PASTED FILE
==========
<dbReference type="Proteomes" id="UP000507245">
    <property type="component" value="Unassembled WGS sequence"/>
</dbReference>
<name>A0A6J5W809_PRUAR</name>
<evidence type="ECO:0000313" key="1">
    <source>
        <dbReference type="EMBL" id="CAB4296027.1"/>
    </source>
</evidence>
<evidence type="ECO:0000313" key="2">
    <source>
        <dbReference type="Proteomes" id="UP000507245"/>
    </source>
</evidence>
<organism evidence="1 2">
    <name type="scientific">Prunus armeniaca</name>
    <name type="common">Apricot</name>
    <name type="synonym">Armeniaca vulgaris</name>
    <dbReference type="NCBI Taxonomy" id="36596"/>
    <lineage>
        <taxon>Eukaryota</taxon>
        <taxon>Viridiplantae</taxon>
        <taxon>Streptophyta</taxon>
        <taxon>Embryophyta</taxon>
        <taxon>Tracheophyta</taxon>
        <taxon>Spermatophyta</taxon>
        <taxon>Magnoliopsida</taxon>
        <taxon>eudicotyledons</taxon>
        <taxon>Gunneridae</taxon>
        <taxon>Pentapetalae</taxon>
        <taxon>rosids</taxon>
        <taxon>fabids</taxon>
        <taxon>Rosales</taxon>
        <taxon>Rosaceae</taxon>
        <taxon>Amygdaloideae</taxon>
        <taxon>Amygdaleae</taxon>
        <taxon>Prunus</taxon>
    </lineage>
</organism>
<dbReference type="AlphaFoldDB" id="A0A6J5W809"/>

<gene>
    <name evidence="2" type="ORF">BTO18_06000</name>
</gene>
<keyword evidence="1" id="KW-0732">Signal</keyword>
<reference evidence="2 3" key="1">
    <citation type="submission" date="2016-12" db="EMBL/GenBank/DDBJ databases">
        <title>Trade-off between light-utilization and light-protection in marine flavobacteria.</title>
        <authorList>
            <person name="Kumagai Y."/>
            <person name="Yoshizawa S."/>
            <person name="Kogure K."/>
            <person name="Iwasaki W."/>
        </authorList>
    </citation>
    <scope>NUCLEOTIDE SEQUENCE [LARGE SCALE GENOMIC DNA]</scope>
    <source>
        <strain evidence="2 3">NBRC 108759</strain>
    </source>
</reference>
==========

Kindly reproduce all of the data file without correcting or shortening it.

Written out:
<dbReference type="Proteomes" id="UP000507245">
    <property type="component" value="Unassembled WGS sequence"/>
</dbReference>
<name>A0A6J5W809_PRUAR</name>
<evidence type="ECO:0000313" key="1">
    <source>
        <dbReference type="EMBL" id="CAB4296027.1"/>
    </source>
</evidence>
<evidence type="ECO:0000313" key="2">
    <source>
        <dbReference type="Proteomes" id="UP000507245"/>
    </source>
</evidence>
<organism evidence="1 2">
    <name type="scientific">Prunus armeniaca</name>
    <name type="common">Apricot</name>
    <name type="synonym">Armeniaca vulgaris</name>
    <dbReference type="NCBI Taxonomy" id="36596"/>
    <lineage>
        <taxon>Eukaryota</taxon>
        <taxon>Viridiplantae</taxon>
        <taxon>Streptophyta</taxon>
        <taxon>Embryophyta</taxon>
        <taxon>Tracheophyta</taxon>
        <taxon>Spermatophyta</taxon>
        <taxon>Magnoliopsida</taxon>
        <taxon>eudicotyledons</taxon>
        <taxon>Gunneridae</taxon>
        <taxon>Pentapetalae</taxon>
        <taxon>rosids</taxon>
        <taxon>fabids</taxon>
        <taxon>Rosales</taxon>
        <taxon>Rosaceae</taxon>
        <taxon>Amygdaloideae</taxon>
        <taxon>Amygdaleae</taxon>
        <taxon>Prunus</taxon>
    </lineage>
</organism>
<dbReference type="AlphaFoldDB" id="A0A6J5W809"/>

<gene>
    <name evidence="2" type="ORF">BTO18_06000</name>
</gene>
<keyword evidence="1" id="KW-0732">Signal</keyword>
<reference evidence="2 3" key="1">
    <citation type="submission" date="2016-12" db="EMBL/GenBank/DDBJ databases">
        <title>Trade-off between light-utilization and light-protection in marine flavobacteria.</title>
        <authorList>
            <person name="Kumagai Y."/>
            <person name="Yoshizawa S."/>
            <person name="Kogure K."/>
            <person name="Iwasaki W."/>
        </authorList>
    </citation>
    <scope>NUCLEOTIDE SEQUENCE [LARGE SCALE GENOMIC DNA]</scope>
    <source>
        <strain evidence="2 3">NBRC 108759</strain>
    </source>
</reference>